Are Deload Weeks Necessary?

By Bashir Murtaza · May 23rd 2020
One critical factor that’s often forgotten when it comes to training is deload weeks. Deload weeks can help break your plateau and minimize injury.

Most workout regimens last about 12 weeks or 3 months worth of time. In that time frame (depending on how hard you’re training), your body is going through a lot of physical stress. If you continue without any breaks, you may eventually start doing damage to your body. You won’t be able to lift as much weight or get the great results that you usually would. This is why most workout programs include a deload/rest week. Some programs incorporate time off while others lower weight and require continued gym compliance. Let’s go over the proper way to take a deload week and what would work best for you.


A deload week (also known as taper week or unload week) is time off from your normal workout regimen. The goal of a deload week is to allow your body to rest and recover, with the aim to lower the potential risk of injury and overtraining. A deload week is not a rest week. You aren’t taking 100% of your time off from working out. You will still be exercising but at a lower volume (Read “How to go about a deload week” to understand what volume is). Essentially, if you’re doing weight lifting, you want to lower your normal weight down to about 40% for lifts during this period of time.



If you’re following a specific training program, then that program may already have a deload/taper scheduled into it. If this is not the case, then a rule of thumb is to take a deload week every 4-6 weeks. Usually when you’re doing a training program, your 4th or 5th week is your “peak” week. Your volume may have increased by a large margin. After this peak week, you would want to do a deload week.


If you’re not following a strict program, I would recommend paying attention to your training outputs and patterns of increases, decreases or a plateau of strength. If you’re seeing increases in strength and continue to do so, by all means continue on with your workout plan. However, once you start to realize that you may be plateauing, losing strength, or even getting injured more often you need to take a deload week. I want to reiterate though, after 4-6 weeks you should take a deload week. You will lower your risk of getting injured and plateauing.


The whole point of deloading is to lighten the load/volume compared to your ordinary training routine. Studies have shown that decreasing your normal volume by 40 - 60% is key. Volume is the amount of weight you lift multiplied by the amount of reps, then taking that number and multiplying it by how many sets you did. For example. If I deadlifted 225lbs for 6 reps of 3 sets I would do the following equation : 3 * (225 * 6). (Sets * (Weight * reps)). This would be equivalent to 4050 lbs. So if you were deloading and decreasing by 40% of that you would do 4050 * 0.40 (Volume * Deload_Percentage) which would equal 1620lbs. It’s important to note that you have a few way of going about hitting that desired volume.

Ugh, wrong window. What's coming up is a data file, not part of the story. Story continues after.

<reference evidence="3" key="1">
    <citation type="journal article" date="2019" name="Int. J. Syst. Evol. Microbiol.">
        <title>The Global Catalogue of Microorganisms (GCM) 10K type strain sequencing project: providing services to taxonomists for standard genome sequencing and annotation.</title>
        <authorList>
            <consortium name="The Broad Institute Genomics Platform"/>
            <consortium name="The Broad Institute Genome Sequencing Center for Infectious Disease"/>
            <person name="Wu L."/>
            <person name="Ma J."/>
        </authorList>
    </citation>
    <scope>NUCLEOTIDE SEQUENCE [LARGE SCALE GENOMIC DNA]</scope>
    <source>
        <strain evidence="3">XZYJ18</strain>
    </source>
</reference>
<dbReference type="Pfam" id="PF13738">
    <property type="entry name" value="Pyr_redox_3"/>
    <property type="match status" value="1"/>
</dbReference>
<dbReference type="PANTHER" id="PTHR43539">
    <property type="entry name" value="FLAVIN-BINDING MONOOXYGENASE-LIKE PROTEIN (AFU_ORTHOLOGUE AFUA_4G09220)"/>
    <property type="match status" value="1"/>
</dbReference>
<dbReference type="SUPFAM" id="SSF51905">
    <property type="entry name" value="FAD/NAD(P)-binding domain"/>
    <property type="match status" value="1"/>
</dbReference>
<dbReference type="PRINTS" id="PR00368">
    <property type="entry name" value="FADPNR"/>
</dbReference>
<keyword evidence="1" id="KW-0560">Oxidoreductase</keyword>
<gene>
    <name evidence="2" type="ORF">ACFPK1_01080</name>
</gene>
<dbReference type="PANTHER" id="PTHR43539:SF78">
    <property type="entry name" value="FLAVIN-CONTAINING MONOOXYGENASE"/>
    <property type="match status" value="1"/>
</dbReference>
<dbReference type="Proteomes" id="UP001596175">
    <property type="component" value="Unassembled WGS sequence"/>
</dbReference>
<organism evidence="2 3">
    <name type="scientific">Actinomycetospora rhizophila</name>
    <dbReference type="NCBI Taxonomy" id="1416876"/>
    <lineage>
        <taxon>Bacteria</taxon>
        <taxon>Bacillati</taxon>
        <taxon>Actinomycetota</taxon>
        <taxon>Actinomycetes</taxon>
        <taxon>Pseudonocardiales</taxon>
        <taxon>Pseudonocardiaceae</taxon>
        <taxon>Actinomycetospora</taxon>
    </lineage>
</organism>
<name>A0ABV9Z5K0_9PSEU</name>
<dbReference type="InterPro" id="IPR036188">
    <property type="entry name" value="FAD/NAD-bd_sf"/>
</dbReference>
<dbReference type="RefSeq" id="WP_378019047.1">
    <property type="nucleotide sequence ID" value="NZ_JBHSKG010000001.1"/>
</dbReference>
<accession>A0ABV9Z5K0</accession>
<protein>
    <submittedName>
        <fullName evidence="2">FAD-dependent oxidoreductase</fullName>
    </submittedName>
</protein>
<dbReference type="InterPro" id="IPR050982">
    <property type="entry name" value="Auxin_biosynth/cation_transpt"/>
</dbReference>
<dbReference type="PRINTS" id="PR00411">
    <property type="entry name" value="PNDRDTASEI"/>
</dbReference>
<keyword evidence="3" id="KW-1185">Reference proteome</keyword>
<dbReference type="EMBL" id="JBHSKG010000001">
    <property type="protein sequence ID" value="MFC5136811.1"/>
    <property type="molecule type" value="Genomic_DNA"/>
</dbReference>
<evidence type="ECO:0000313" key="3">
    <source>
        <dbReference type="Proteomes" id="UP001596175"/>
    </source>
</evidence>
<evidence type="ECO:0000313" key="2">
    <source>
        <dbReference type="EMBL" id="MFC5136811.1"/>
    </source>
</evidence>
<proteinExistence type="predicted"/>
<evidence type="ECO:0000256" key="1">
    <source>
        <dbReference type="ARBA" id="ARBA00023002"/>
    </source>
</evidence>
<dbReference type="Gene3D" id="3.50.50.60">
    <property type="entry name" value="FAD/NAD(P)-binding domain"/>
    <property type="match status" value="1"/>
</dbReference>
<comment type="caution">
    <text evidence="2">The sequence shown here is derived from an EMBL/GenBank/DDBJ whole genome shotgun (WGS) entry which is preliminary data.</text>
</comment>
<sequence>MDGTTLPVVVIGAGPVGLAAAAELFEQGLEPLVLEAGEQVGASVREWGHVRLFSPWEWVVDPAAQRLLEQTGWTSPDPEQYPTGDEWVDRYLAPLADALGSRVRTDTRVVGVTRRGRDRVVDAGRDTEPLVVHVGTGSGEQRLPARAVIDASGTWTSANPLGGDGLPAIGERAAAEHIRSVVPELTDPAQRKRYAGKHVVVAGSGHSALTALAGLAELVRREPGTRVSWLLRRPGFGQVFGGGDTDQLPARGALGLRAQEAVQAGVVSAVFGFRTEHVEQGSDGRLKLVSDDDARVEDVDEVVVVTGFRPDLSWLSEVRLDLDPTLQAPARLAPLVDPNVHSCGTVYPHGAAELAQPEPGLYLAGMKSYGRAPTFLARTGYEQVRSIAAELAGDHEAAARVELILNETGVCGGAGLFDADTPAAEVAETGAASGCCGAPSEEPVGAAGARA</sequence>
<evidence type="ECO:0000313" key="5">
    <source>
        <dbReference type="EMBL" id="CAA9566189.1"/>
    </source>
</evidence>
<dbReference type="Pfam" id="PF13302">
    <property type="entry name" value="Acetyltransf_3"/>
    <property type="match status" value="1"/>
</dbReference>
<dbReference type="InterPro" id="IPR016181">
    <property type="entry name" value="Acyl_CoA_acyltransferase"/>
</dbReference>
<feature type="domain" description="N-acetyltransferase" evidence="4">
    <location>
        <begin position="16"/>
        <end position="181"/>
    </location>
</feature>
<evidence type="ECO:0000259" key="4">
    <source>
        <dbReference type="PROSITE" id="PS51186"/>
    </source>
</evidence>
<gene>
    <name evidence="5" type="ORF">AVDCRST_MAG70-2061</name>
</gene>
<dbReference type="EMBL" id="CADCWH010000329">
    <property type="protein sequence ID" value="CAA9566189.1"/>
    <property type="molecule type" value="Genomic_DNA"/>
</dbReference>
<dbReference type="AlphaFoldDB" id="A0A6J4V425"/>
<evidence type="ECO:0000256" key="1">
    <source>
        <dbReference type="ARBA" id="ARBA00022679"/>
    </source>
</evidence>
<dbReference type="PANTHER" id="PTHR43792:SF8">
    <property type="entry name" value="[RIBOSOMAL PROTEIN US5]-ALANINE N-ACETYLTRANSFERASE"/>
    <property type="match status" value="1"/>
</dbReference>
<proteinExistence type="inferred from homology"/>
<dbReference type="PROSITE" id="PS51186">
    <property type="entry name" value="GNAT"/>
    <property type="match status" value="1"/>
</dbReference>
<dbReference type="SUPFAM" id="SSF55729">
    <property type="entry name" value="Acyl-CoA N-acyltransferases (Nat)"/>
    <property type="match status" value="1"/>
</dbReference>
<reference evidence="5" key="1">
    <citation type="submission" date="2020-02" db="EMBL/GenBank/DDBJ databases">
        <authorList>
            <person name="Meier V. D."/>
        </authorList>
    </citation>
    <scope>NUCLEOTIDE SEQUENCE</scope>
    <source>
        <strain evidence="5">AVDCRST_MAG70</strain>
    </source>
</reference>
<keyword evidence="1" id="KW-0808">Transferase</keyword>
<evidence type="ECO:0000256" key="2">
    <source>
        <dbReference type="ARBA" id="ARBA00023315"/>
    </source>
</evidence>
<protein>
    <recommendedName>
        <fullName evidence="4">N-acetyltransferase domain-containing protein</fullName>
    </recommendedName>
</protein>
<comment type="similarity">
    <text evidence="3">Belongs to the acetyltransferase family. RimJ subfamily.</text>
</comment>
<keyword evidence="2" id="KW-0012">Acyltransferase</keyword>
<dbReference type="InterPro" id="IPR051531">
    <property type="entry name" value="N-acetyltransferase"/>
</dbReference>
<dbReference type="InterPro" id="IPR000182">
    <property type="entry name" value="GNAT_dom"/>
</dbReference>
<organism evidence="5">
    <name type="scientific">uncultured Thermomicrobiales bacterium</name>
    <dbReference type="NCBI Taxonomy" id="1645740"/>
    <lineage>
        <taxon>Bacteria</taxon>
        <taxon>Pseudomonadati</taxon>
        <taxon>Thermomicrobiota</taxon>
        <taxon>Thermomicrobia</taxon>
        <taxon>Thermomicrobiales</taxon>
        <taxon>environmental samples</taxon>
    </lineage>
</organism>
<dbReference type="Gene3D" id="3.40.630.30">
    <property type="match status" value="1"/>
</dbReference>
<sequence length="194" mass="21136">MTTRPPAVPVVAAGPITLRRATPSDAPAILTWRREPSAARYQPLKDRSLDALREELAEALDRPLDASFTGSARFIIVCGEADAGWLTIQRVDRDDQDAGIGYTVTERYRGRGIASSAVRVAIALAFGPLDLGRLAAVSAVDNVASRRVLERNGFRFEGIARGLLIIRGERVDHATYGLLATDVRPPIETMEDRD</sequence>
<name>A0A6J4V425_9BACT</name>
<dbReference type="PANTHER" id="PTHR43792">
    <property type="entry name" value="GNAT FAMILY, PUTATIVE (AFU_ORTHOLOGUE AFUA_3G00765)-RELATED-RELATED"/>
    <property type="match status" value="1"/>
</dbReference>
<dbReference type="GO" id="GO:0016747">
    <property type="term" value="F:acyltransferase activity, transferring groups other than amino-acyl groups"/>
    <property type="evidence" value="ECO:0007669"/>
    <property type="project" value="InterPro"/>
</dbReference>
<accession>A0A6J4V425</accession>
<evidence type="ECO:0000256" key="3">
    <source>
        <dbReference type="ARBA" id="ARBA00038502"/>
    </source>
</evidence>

You can do one of the following:

  • The same weight with less reps/sets
  • Less weight with the same reps/sets.
  • A mixture of both.

Each is outlined below.


So if you were trying to reach a total volume of 1620 lbs and trying to lift the same weight with less reps/sets our workout would look something like this:

  • 225lbs for 7 reps for 1 set
  • 225lbs for 4 reps for 2 sets
  • 225lbs for 2 sets for 4 sets

You can choose either one of those and you’re looking at around 1500-1800 lbs volume which is around the percentage we are trying to hit.


Now if you were trying to do lighter weight for the same reps and sets, your option would be 90 lb - 100 lbs for 6 reps for 3 sets.


If you wanted to do a mixture of the both you can have something like:

  • 185 lbs for 4 reps for 1 - 2 sets
  • 165 lbs for 5 reps for 2 sets
  • 150 lbs for 6 reps for 2 sets

Out of the 3 options, I usually recommend either a mixture of less reps/sets and less weight or same reps with less weight. However this depends on the individual and how you’re feeling. Since I always feel like you’re at a higher risk of getting injured if you’re training heavy, during my deload week I like to keep the reps/sets the same and lighten up the weight.



Deload weeks are a great tool to incorporate into your workout routine. You should try to implement them every 4-6 weeks or after a “peak week”. It’s important to note again, this is not an excuse to just not workout. You will still be working out, but just at a lower volume/frequency. Doing so can lead to greater benefits in your training, minimize a plateau, minimize risk or injury and more. If you haven’t implemented a deload week before, try it and take note on how you feel after your deload week.


BOSQUET, L., MONTPETIT, J., & ARVISAIS, D. (2007, August). Effects of Tapering on Performance: A Meta-Analysis : Medicine & Science in Sports & Exercise. Retrieved April 02, 2018, from

About the Author

I'm Bashir and I'm the CEO of Blob Technology and founder of Blob Fitness. With experience in weight lifting, nutrition, and training others for 10+ years, I'm trying to help provide as much content and tools I can to help you along your fitness journey and learn as much as possible.

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